Before Titanic (1997), there was Shelley Winters, who was the largest of the notable names on the manifest of the luxury liner Poseidon that is capsized by a freak tidal wave caused by an undersea earthquake in this surprisingly well-directed disaster flick.
Nearly all of the passengers whooping it up in the ship’s dining room on New Year’s Eve are killed, but ten survivors journey through the ship to escape; worthwhile simply to see Winters squeezing through air shafts, and the toppling Christmas tree.
Led by two-fisted liberal priest Gene Hackman, they thread their way through the upside-down world of the liner – from top to bottom – in search of a way out.
The intriguing inverted sets designed by William Creber camouflage most of the movie’s dramatic implausibilities, while the steadily-rising water injects a healthy measure of tension.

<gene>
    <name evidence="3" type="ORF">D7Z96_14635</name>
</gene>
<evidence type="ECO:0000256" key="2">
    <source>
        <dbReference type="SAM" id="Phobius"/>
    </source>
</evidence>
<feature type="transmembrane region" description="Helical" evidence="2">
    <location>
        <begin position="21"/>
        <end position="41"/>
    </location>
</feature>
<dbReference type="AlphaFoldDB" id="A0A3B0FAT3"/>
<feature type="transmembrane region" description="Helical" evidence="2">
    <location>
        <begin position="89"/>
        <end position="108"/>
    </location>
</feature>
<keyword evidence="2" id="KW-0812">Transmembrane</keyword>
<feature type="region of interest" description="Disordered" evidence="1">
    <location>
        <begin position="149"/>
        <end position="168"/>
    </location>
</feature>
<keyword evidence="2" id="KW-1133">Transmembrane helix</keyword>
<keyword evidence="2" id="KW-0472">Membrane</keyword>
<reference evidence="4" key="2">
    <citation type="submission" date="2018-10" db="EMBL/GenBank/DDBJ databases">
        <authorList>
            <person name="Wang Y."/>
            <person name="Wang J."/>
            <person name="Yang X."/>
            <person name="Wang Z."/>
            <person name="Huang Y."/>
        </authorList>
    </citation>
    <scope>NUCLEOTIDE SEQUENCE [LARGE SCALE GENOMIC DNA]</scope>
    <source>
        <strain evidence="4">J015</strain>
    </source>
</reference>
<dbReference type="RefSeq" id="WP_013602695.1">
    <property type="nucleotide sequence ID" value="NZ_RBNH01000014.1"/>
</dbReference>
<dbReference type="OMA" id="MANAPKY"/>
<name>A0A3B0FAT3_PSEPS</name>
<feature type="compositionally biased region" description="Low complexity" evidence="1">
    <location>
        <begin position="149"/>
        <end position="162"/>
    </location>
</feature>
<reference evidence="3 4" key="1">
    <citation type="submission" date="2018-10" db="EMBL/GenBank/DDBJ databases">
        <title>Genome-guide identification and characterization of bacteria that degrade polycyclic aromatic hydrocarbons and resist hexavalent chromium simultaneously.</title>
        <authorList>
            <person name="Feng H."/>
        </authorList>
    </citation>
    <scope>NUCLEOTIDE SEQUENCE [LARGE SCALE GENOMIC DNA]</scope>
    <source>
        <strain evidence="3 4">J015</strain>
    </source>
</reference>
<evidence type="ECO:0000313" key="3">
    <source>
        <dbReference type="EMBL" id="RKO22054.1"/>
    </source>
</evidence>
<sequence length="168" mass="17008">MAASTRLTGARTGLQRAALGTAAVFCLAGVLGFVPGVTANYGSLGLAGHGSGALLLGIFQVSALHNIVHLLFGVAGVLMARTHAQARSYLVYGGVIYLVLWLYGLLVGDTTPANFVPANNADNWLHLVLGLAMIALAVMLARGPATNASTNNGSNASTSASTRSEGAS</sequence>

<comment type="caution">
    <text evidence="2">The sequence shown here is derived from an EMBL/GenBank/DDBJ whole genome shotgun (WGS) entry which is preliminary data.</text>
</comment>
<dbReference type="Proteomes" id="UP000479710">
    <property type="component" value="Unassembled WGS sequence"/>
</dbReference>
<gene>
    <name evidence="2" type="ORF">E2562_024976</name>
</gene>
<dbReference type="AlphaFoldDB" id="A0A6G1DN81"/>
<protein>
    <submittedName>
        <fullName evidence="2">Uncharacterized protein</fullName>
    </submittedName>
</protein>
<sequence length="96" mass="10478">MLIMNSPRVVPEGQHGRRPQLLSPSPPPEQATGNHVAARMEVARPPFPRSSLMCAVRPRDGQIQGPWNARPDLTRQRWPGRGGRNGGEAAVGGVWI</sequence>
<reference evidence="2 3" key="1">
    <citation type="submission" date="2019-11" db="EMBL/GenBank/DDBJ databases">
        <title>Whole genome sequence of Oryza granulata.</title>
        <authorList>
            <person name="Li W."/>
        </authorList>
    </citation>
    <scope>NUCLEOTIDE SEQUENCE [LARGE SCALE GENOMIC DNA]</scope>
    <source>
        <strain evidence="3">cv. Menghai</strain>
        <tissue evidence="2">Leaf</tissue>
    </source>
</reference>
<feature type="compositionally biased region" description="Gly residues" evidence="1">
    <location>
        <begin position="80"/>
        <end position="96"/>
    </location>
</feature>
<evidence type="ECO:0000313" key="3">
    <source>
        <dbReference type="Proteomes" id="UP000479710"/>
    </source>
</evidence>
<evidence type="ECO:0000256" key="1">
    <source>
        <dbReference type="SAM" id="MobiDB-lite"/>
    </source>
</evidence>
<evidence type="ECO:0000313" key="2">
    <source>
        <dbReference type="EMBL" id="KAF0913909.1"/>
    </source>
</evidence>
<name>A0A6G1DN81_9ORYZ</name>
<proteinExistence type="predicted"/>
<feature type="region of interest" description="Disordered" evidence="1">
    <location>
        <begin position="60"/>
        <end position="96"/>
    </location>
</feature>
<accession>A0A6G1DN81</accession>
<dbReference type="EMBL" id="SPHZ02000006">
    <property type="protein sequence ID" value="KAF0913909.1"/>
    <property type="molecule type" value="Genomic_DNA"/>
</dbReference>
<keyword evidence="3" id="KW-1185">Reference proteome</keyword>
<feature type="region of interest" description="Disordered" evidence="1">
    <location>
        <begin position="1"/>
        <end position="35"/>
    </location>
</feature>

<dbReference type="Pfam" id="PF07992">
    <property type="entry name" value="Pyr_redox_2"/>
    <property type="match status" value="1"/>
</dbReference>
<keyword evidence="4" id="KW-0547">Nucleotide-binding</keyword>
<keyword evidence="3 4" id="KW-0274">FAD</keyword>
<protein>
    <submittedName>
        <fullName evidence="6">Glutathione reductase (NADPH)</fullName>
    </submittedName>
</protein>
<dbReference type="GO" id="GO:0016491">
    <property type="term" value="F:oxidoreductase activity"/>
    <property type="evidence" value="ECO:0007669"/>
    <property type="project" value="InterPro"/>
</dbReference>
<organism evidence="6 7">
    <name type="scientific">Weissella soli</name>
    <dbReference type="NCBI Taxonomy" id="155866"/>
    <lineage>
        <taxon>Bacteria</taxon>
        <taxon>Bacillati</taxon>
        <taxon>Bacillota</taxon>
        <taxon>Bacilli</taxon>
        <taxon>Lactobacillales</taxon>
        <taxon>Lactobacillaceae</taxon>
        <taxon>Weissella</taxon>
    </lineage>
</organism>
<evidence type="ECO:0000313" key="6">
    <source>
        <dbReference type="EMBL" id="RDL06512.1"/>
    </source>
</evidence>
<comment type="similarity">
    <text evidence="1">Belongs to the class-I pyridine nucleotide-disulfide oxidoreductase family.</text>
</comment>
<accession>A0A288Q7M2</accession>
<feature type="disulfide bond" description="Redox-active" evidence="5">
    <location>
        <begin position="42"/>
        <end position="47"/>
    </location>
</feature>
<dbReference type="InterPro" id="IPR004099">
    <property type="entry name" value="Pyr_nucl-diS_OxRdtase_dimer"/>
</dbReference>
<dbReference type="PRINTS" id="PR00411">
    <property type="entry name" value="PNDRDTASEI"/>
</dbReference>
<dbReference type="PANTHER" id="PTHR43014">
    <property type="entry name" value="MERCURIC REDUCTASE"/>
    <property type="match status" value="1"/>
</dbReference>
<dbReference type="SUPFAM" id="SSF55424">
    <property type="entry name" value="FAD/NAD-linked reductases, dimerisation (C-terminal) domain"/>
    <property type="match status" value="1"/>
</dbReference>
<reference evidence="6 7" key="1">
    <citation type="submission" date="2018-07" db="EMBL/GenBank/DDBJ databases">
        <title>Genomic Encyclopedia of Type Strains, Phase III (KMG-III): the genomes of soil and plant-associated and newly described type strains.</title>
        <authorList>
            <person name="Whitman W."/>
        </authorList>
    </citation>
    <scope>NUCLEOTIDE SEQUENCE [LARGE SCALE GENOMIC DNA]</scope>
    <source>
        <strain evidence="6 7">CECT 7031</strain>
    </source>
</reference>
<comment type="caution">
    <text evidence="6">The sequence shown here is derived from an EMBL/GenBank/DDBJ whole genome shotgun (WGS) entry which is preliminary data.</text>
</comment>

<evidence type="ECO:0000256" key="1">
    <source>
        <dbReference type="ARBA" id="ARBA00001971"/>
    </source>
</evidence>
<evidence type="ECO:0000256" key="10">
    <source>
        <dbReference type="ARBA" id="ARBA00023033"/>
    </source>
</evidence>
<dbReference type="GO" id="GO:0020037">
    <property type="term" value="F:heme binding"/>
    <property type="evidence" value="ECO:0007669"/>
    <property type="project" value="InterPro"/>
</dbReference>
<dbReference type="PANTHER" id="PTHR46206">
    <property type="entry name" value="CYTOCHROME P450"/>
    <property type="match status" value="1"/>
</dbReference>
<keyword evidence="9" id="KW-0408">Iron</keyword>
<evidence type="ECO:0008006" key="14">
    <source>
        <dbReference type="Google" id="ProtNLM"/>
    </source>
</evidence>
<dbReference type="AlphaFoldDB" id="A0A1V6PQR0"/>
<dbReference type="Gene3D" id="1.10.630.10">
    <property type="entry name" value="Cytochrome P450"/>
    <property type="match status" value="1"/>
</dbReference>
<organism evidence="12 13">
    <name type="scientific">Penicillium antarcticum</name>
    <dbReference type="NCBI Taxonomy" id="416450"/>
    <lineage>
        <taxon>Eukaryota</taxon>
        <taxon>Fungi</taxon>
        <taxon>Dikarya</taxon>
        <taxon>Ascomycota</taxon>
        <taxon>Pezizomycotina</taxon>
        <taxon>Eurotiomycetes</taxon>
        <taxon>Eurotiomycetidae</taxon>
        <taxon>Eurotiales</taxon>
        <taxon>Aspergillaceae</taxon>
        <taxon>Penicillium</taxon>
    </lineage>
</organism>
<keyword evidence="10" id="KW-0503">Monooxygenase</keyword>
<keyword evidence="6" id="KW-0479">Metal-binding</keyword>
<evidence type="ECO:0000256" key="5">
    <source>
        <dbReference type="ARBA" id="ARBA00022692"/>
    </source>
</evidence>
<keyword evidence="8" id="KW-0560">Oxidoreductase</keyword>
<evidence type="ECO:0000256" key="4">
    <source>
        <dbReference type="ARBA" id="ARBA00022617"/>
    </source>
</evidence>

The sets were mounted on slanted tracks which were gradually lowered into water tanks while Ms Winters, Red Buttons and Ernest Borgnine emoted furiously.
Produced by legendary producer Irwin Allen, The Poseidon Adventure was the first major “disaster movie” success putting a weird conglomeration of humanity at peril.
It spawned a terrible sequel, Beyond the Poseidon Adventure (1979), and the genre soon gathered momentum with basically the same story taking place on crashing planes, in burning skyscrapers and during major earthquakes.
Reverend Frank Scott
Pamela Sue Martin